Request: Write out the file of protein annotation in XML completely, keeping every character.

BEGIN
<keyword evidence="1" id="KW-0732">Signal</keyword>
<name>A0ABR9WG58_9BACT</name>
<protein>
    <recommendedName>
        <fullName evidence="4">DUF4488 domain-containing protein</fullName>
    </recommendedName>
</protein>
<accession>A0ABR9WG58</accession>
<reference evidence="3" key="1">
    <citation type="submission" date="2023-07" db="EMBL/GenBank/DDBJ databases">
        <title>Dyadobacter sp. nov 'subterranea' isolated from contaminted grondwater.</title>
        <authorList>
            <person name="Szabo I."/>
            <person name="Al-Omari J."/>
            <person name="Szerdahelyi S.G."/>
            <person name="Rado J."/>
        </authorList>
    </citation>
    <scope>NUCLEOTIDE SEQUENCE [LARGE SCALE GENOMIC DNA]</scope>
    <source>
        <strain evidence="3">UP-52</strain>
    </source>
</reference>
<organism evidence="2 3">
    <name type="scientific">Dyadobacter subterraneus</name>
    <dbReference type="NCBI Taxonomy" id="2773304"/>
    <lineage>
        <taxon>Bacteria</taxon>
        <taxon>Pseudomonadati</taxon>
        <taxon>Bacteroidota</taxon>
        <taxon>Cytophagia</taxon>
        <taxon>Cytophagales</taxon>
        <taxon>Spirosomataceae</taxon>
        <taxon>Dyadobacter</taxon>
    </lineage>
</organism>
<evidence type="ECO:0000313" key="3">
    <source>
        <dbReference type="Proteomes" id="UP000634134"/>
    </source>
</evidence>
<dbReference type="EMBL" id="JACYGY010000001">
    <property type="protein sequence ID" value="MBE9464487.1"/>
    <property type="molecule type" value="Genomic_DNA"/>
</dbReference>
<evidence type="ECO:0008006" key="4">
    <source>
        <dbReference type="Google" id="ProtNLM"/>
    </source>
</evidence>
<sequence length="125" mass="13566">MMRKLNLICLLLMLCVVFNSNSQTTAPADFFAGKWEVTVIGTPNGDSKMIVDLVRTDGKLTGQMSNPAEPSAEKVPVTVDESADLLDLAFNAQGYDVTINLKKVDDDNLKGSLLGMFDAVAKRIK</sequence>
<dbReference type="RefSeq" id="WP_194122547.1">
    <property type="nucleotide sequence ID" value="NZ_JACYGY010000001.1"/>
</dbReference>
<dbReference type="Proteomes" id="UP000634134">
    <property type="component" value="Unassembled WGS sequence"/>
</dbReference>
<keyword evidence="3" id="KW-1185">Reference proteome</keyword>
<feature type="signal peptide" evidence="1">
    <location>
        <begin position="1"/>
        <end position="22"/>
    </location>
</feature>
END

<keyword evidence="1" id="KW-0732">Signal</keyword>
<name>A0ABR9WG58_9BACT</name>
<protein>
    <recommendedName>
        <fullName evidence="4">DUF4488 domain-containing protein</fullName>
    </recommendedName>
</protein>
<accession>A0ABR9WG58</accession>
<reference evidence="3" key="1">
    <citation type="submission" date="2023-07" db="EMBL/GenBank/DDBJ databases">
        <title>Dyadobacter sp. nov 'subterranea' isolated from contaminted grondwater.</title>
        <authorList>
            <person name="Szabo I."/>
            <person name="Al-Omari J."/>
            <person name="Szerdahelyi S.G."/>
            <person name="Rado J."/>
        </authorList>
    </citation>
    <scope>NUCLEOTIDE SEQUENCE [LARGE SCALE GENOMIC DNA]</scope>
    <source>
        <strain evidence="3">UP-52</strain>
    </source>
</reference>
<organism evidence="2 3">
    <name type="scientific">Dyadobacter subterraneus</name>
    <dbReference type="NCBI Taxonomy" id="2773304"/>
    <lineage>
        <taxon>Bacteria</taxon>
        <taxon>Pseudomonadati</taxon>
        <taxon>Bacteroidota</taxon>
        <taxon>Cytophagia</taxon>
        <taxon>Cytophagales</taxon>
        <taxon>Spirosomataceae</taxon>
        <taxon>Dyadobacter</taxon>
    </lineage>
</organism>
<evidence type="ECO:0000313" key="3">
    <source>
        <dbReference type="Proteomes" id="UP000634134"/>
    </source>
</evidence>
<dbReference type="EMBL" id="JACYGY010000001">
    <property type="protein sequence ID" value="MBE9464487.1"/>
    <property type="molecule type" value="Genomic_DNA"/>
</dbReference>
<evidence type="ECO:0008006" key="4">
    <source>
        <dbReference type="Google" id="ProtNLM"/>
    </source>
</evidence>
<sequence length="125" mass="13566">MMRKLNLICLLLMLCVVFNSNSQTTAPADFFAGKWEVTVIGTPNGDSKMIVDLVRTDGKLTGQMSNPAEPSAEKVPVTVDESADLLDLAFNAQGYDVTINLKKVDDDNLKGSLLGMFDAVAKRIK</sequence>
<dbReference type="RefSeq" id="WP_194122547.1">
    <property type="nucleotide sequence ID" value="NZ_JACYGY010000001.1"/>
</dbReference>
<dbReference type="Proteomes" id="UP000634134">
    <property type="component" value="Unassembled WGS sequence"/>
</dbReference>
<keyword evidence="3" id="KW-1185">Reference proteome</keyword>
<feature type="signal peptide" evidence="1">
    <location>
        <begin position="1"/>
        <end position="22"/>
    </location>
</feature>